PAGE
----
As a Latin maxim it is: "Falsus in uno, falsus in omnibus"-that is, "false in one thing, false in all things." Not necessarily so as to the whole; for one part of the testimony of a witness, or of anything said or written, may be false or mistaken while the remainder may be quite true and correct. The maxim means, as the court always explains to the jury, merely that if the jury believes that a witness "knowingly or wilfully has testified falsely as to any material fact" in his testimony, they are at liberty to disbelieve him entirely and to reject all of his testimony as false. The reason is evident; for if a person orally or in his document or book says one thing which is detected as false; everything else which he says or writes is at once thrown into doubt, and unless otherwise corroborated, may well be considered to be all erroneous or false. Often it is impossible to know with certainty what things, if any, may possibly be true; all are tainted and discredited by the parts shown to be false. This is peculiarly true with respect to the Scriptures, said to be in totality inspired and true: if some parts are proved false, the whole is discredited."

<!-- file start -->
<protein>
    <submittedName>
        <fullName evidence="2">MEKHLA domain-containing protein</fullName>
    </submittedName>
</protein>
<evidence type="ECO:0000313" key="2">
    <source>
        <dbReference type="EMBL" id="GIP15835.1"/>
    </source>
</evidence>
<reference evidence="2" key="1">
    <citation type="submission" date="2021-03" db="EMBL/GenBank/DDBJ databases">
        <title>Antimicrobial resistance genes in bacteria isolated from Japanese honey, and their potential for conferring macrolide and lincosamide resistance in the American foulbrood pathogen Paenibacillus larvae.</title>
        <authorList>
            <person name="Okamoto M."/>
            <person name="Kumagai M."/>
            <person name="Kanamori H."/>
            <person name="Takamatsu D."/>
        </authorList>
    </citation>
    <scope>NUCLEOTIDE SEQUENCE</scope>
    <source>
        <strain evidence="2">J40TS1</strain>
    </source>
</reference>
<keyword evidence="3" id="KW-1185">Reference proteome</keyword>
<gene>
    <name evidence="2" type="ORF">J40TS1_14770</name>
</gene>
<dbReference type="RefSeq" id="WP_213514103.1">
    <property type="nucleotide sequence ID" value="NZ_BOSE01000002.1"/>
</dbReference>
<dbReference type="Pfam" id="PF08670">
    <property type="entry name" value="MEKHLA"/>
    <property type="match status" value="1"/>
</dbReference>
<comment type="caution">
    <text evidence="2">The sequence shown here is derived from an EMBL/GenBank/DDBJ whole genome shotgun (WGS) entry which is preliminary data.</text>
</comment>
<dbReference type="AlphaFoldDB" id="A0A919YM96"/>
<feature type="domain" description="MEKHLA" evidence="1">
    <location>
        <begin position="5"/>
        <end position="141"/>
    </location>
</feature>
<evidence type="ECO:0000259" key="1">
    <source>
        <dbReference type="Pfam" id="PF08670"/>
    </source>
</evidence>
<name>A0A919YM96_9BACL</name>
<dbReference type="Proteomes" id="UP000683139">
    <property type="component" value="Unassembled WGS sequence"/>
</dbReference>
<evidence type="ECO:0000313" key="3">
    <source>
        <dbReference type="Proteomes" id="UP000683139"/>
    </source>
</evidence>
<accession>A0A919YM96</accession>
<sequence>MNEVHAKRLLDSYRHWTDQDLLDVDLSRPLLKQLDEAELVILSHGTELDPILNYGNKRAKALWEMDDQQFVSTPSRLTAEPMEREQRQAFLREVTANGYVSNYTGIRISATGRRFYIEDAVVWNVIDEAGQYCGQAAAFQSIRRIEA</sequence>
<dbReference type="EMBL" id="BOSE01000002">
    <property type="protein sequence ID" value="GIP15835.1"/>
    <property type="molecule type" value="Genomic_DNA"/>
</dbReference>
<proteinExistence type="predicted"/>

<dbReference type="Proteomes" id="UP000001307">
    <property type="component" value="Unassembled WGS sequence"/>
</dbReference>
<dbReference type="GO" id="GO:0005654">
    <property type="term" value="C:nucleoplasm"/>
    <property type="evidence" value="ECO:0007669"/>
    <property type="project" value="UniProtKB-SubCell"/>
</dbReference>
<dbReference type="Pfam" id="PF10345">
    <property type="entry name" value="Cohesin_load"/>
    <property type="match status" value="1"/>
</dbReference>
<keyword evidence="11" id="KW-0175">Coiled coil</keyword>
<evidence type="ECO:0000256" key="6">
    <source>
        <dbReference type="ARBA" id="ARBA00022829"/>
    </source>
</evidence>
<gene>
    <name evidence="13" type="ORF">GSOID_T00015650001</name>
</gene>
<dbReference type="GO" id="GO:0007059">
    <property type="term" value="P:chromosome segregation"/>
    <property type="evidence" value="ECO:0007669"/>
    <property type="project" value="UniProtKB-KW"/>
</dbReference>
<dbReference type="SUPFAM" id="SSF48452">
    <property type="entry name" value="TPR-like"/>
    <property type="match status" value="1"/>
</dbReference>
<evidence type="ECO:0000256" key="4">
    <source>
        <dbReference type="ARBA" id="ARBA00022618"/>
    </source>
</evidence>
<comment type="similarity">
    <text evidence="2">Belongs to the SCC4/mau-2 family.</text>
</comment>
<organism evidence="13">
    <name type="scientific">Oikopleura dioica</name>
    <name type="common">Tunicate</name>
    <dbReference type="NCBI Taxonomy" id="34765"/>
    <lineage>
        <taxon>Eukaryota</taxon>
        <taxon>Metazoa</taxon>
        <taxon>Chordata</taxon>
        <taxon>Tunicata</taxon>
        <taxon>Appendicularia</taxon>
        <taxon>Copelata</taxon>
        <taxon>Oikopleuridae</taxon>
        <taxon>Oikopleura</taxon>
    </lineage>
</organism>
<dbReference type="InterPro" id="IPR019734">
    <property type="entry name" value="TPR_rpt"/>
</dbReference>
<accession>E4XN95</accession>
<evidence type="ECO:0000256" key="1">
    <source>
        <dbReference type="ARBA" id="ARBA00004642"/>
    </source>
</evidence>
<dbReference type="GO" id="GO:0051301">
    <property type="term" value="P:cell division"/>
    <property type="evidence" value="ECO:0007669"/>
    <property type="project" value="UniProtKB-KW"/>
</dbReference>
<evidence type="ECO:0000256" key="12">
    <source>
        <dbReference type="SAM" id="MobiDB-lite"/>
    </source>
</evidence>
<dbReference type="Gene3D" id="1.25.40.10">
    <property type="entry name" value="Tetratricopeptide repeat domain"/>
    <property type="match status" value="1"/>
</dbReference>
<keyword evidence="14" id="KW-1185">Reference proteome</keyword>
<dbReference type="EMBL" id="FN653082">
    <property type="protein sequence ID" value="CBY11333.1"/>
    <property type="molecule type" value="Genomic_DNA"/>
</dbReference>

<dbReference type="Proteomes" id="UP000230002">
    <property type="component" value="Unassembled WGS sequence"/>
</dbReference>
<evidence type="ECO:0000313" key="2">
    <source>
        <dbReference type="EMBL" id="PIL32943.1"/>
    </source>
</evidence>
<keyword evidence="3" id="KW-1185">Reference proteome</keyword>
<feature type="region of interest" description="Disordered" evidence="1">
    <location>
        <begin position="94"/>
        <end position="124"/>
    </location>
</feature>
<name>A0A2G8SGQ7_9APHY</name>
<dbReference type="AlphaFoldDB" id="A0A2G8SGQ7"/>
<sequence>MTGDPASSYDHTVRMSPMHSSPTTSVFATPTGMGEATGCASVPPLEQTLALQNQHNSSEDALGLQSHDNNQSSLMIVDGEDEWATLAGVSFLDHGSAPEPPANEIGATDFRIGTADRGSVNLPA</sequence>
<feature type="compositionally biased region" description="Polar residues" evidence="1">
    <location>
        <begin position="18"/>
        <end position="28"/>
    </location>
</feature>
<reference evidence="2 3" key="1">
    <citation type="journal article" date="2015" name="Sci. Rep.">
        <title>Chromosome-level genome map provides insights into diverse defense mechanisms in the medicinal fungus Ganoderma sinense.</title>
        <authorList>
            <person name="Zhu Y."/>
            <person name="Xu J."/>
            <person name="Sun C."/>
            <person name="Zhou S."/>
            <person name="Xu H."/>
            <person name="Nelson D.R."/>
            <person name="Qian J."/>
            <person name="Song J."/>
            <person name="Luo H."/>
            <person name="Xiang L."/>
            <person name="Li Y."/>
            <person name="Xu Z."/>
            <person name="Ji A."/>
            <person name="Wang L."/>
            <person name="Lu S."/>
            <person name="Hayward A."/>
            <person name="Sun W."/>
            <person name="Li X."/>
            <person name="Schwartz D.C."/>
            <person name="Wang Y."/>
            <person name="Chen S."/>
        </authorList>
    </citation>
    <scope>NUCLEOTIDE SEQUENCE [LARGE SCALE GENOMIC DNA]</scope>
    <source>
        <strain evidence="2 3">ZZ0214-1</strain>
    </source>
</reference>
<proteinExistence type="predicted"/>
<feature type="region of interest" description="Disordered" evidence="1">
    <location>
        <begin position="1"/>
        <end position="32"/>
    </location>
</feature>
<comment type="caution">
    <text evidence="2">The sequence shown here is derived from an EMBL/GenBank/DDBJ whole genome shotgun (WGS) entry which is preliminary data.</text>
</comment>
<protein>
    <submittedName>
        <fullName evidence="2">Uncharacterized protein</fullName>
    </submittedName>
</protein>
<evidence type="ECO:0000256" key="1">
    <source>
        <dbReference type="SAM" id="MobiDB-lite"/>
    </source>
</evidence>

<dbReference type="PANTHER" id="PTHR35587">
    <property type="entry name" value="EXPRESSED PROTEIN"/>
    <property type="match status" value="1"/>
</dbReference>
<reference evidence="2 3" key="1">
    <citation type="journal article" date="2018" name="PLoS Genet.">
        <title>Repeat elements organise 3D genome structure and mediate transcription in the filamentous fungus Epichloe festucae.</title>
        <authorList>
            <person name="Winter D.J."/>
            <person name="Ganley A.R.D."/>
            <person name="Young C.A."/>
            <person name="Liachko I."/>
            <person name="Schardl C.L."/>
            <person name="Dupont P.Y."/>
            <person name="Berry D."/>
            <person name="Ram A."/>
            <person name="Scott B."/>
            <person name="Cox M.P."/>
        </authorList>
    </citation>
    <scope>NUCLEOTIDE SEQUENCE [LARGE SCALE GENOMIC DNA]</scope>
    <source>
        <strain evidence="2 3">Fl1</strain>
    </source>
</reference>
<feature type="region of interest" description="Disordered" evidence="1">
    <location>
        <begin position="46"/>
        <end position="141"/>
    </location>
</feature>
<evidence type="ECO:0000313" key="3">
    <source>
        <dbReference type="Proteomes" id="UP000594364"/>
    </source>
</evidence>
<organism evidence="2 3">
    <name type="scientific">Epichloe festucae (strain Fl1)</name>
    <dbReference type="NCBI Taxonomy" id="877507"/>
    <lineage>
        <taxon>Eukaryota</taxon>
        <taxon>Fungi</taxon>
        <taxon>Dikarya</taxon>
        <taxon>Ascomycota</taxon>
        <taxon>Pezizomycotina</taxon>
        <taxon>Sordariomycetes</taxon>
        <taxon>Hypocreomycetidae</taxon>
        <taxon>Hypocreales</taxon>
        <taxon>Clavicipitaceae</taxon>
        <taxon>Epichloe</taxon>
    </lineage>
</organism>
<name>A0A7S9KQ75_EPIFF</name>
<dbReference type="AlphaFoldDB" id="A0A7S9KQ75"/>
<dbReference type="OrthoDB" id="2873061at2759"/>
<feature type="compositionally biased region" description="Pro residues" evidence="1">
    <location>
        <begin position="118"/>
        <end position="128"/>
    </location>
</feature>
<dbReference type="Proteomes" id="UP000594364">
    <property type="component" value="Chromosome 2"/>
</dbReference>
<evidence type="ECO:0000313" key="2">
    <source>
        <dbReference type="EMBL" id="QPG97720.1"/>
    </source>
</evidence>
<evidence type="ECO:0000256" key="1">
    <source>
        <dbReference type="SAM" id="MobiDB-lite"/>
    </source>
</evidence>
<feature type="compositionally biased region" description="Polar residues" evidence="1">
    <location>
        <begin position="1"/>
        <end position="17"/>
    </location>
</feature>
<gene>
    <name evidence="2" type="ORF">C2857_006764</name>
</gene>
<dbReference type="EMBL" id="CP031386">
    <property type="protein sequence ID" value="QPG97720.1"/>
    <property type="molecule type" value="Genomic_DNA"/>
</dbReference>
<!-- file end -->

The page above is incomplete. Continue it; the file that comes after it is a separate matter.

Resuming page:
"If we find that the "Word of God" tells the same story in two or more totally different and contradictory ways, or that one inspired writer is "moved by the Holy Ghost" of Yahveh to tell his tale one way, and another inspired writer is moved to tell it in another way, totally different and contradictory in the essence of the alleged facts of the same event, we are forced to know and confess that one or the other record at least is wanting in God's inspiration of truth and is inevitably false. This being so, and there being no possible way of determining which version is the false and which may not be, both must be rejected as equally false, or equally uninspired and incredible; and in either event, the theory of inerrant inspiration and of the revealed truth of the "Word of God" is irreparably destroyed." From: Is It God's Word? By Joseph Wheless

Paul's conversion in Galatians

Galatians 1:20 "the things which I write unto you, behold, before God, I lie not."